U.S.-China tensions over trade may have abated for now, but with China ready to escalate at any moment, CNBC's Jim Cramer wanted investors to be prepared for potential pain.
While shares of Caterpillar have more than tripled since their early 2016 lows and business at the construction equipment giant is booming, Cramer warned that it does a lot of business in China.
And despite the stock's rally after China President Xi Jinping struck a more conciliatory tone on trade in a recent speech, Cramer saw Caterpillar as an obvious target for Chinese retaliation.
"You should swap out of CAT and swap into United Rentals, URI, the big domestic machinery rental play," he recommended. "United Rentals gives you the same great earth-moving and construction equipment exposure that Caterpillar does without any of the China related risk."
Here's why Cramer would buy United Rentals' stock over Caterpillar's:
For one, United Rentals does 91.5 percent of its sales in the United States, with the remaining 8.5 percent coming from Canada. Caterpillar, however, gets less than 41 percent of its sales from the United States — the rest comes from overseas.
"It's true that only an estimated 5 percent of CAT's current sales come from China," Cramer admitted. "But here's the thing: the Chinese market is a huge component of the company's long-term growth strategy."
In the last year, the Asia-Pacific region grew at a rate of 40 to 51 percent, making it the fastest-growing region on Caterpillar's books. That gave Caterpillar a major boost when North American markets weakened, but the potential for a trade war threatens the numbers, Cramer said.
Cramer also took a merit-based approach to United Rentals' business. Trade disputes aside, the rental giant has a better mix of end markets than Caterpillar for the current environment, he said.
About 50 percent of United Rentals' business comes from industrial and non-construction rentals. Forty-six percent of that comes from commercial construction, which improves when the business cycle picks up, as it is now, the "Mad Money" host said.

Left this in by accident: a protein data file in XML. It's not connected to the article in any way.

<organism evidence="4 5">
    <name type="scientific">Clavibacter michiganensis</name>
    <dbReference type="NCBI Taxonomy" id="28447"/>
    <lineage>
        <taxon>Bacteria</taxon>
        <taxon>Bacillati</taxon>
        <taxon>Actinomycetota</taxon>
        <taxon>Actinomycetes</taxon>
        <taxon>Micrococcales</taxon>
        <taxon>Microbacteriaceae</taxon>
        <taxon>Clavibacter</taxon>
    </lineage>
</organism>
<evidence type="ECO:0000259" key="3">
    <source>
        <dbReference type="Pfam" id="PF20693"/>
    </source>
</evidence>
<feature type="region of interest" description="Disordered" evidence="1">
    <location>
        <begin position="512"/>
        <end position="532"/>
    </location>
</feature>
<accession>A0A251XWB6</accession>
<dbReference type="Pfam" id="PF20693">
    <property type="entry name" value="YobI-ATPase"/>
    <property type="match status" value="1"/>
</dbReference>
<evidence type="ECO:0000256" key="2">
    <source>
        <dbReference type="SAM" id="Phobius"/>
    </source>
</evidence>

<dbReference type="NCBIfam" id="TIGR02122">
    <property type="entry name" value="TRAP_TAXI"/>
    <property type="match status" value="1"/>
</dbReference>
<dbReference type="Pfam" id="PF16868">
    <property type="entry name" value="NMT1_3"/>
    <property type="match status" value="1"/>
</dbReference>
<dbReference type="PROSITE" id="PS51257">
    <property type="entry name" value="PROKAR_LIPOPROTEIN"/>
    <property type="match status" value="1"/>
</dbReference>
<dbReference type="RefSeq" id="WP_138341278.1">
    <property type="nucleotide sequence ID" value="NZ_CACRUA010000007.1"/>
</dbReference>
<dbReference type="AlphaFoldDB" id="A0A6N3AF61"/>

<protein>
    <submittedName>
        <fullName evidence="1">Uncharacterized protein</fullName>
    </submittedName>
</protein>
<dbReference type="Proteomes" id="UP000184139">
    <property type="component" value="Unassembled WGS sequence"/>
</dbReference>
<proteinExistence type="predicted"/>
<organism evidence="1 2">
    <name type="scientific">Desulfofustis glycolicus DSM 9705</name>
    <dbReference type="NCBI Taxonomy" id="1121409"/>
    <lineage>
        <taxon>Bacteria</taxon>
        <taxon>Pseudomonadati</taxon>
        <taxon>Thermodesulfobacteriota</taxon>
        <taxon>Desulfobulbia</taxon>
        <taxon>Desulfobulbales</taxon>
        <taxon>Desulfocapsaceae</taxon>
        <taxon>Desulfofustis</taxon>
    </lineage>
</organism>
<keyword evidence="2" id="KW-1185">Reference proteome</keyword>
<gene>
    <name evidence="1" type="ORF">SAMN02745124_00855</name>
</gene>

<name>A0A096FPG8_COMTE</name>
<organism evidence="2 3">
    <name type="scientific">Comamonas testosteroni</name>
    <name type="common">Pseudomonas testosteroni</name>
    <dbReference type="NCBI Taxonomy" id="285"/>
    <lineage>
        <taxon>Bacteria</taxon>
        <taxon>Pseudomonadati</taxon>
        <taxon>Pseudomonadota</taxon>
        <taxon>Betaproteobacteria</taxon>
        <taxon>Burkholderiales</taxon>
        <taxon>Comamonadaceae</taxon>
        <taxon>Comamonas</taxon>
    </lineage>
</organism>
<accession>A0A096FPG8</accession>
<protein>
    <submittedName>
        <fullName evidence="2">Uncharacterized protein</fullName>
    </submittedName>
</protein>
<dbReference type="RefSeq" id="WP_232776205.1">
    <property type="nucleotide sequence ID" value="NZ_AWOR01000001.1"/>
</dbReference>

As for Caterpillar, roughly 40 percent of its sales are tied to construction, and about 50 percent are tied to the energy, transportation and natural resources industries.
"Caterpillar has a lot more exposure to commodities, and while commodities have been trending higher of late, these resource-related industries are much more boom and bust," Cramer said. "When those industries drop off, they really drop off. That probably won't happen any time soon, but United Rentals is much closer to a pure play on the resurgent U.S. economy and that's what we like in Cramerica."
Third, Cramer considers the equipment rental business to be stronger than the equipment manufacturing business. United Rentals' margins benefit from not having the fixed costs that Caterpillar has from actually making the equipment they sell and rent.
"CAT's all about manufacturing and then selling big-ticket items, which is inherently a lot more risky," he said.
All in all, Cramer found United Rentals, the stock and the company, to be a much more attractive play than Caterpillar.
Shares of United Rentals trade at just 12 times this year's earnings estimates while Caterpillar shares sell for 16 times. And although Caterpillar can grow faster, the risks, particularly the wild card of China, are piling up.
"Let me give you the bottom line on these two: Caterpillar is a great stock to own in a world where everything's hunky-dory, but we're in a more challenging environment now. Even if the Chinese never slap tariffs on Caterpillar's machinery, the very fact that they might be willing to do so is enough to hold back this stock, at least until we get some kind of resolution to the trade dispute," Cramer said.
"That's why I think United Rentals is the better buy here, and it's why its stock has been behaving so much better than CAT's for the past few months," he concluded. "I bet it continues to perform better, which is why you should swap out of CAT and into URI if you think that the president still wants to play hardball with the Chinese."